According to the 2013 Amplats annual report, Griffith personally received a total of R17.6 million (US$1,651,000) in remuneration, of which R6.7 million (US$633,000) was basic salary.

AMCU recently observed that top management at the three companies where the union’s members have struck are paid 209 times what the lowest-paid employees receive. As during the August 2012 bloodbath at Marikana, striking workers are fighting for a raise in minimum basic pay from R4,500 to R12,500 a month.

Against criticism of the Amplats bonus-share scheme, Griffith blustered, “Am I getting paid on a fair basis for what I’m having to deal with in this company? Must I run this company and deal with all this nonsense for nothing? I’m at work. I’m not on strike. I’m not demanding to be paid what I’m not worth.”

Two days later he ate his words. In a letter sent to several publications, Griffith stated, “I wish to apologise to the employees of Anglo American Platinum and the readership for comments I made in a Business Day article... My choice of words was inappropriate and a poor way to describe the extremely challenging situation... I care deeply about the impact of this strike on the lives of our employees.”

The apology came as Amplats chair and Mbeki-era cabinet minister, Valli Moosa, declared that the furore over executive pay had “not fallen on deaf ears”. About Griffith, Moosa affirmed that he had “always known him to be genuinely attuned to and sensitive to...stakeholders and...staff...”

In the same week, assayer and precious metals dealer Johnson Matthey gauged that 2014 platinum demand will exceed supply by 1.22 million ounces, the biggest shortage since 1975. The deficit for palladium, a byproduct of platinum refining, would be 1.61 million ounces, the biggest shortfall since 1980. Johnson Matthey calculated the figures on the assumption that the AMCU strike would have ended by late April.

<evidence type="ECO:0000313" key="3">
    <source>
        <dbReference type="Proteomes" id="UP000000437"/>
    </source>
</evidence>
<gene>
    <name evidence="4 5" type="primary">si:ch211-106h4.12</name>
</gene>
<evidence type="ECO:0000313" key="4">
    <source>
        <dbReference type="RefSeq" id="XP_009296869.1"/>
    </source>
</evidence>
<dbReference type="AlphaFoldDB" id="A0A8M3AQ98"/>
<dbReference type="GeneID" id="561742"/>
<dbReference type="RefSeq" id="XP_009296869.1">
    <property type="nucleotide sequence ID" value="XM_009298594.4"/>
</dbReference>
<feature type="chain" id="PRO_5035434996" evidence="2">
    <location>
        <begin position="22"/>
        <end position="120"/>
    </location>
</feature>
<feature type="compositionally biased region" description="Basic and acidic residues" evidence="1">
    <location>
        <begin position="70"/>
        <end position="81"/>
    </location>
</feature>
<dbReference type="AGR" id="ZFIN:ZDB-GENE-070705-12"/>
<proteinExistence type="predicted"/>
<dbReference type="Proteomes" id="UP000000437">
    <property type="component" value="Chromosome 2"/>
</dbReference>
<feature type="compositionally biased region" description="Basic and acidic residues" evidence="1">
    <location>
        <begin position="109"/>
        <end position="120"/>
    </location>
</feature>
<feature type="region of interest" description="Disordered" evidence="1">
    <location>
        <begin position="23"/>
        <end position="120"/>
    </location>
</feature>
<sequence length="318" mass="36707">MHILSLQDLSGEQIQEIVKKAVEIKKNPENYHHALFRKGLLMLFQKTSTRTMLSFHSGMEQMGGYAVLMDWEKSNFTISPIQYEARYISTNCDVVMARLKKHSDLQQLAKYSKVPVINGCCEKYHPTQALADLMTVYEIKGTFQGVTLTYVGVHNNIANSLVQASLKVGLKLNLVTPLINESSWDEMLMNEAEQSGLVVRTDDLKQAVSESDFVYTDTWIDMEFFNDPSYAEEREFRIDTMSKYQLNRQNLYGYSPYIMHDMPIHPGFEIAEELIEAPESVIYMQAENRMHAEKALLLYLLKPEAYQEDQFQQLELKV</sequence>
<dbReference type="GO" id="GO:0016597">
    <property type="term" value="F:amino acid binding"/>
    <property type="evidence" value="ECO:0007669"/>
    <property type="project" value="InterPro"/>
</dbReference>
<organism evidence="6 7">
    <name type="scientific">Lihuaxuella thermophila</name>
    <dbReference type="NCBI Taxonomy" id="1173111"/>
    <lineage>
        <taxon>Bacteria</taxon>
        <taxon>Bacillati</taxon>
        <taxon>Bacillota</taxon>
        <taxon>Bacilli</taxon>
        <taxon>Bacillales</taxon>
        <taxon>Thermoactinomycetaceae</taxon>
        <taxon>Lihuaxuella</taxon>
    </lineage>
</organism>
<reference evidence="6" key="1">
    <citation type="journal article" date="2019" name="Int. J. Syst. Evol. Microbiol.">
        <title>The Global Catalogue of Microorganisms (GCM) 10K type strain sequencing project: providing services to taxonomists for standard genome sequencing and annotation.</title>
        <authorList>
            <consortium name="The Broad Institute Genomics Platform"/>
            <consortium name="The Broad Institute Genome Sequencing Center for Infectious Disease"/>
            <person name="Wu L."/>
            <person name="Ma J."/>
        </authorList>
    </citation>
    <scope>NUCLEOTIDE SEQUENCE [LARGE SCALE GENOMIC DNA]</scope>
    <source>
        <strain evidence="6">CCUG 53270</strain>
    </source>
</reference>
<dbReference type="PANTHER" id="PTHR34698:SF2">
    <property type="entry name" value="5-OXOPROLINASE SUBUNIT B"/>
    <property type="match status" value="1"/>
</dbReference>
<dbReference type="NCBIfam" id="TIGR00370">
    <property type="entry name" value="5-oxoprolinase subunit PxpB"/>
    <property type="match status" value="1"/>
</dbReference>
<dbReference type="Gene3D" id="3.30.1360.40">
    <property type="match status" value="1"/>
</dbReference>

In the latest Stats SA figures, the mining and quarrying sector showed a 24.7 percent slump, the biggest quarterly drop since the second quarter of 1967.

Any anxiety in global financial circles would have been exacerbated by AMCU’s threat to extend the strike. “Next month, colleagues in the gold fields are expected to down tools demanding R12,500 too, and this strike in the platinum sector will be strengthened,” said Siphamandla Makhanya, AMCU chairman at Amplats’ Khuseleka shaft in Rustenburg.

“The Chamber [of Mines’] gold [mining] members will oppose the [new] strike,” said Elize Strydom, the employer body’s chief negotiator. Gold producers received a Labour Court interim order in January prohibiting an AMCU gold mining strike until June 5 because a binding wage agreement has already been reached with three other unions representing the majority of unionised workers in the sector.

The ANC government and local big capital are being pressurised by their imperialist masters to step up repression against striking miners and workers in general. However, the government is apprehensive about provoking further militancy following the ongoing blowback from the Marikana killings. This tension points to the unravelling of the post-apartheid pact ratified by the country’s financial and political elites.

Under conditions of the global capitalist breakdown, the dominant sections of capital will not rest in pushing the ANC government to use the 62.2 percent “mandate” it won in the most recent elections to carry out the anti-working class measures of the NDP. This is the significance of Cyril Ramaphosa—NDP co-drafter, Lonmin shareholder and the butcher of Marikana—being elevated to deputy president.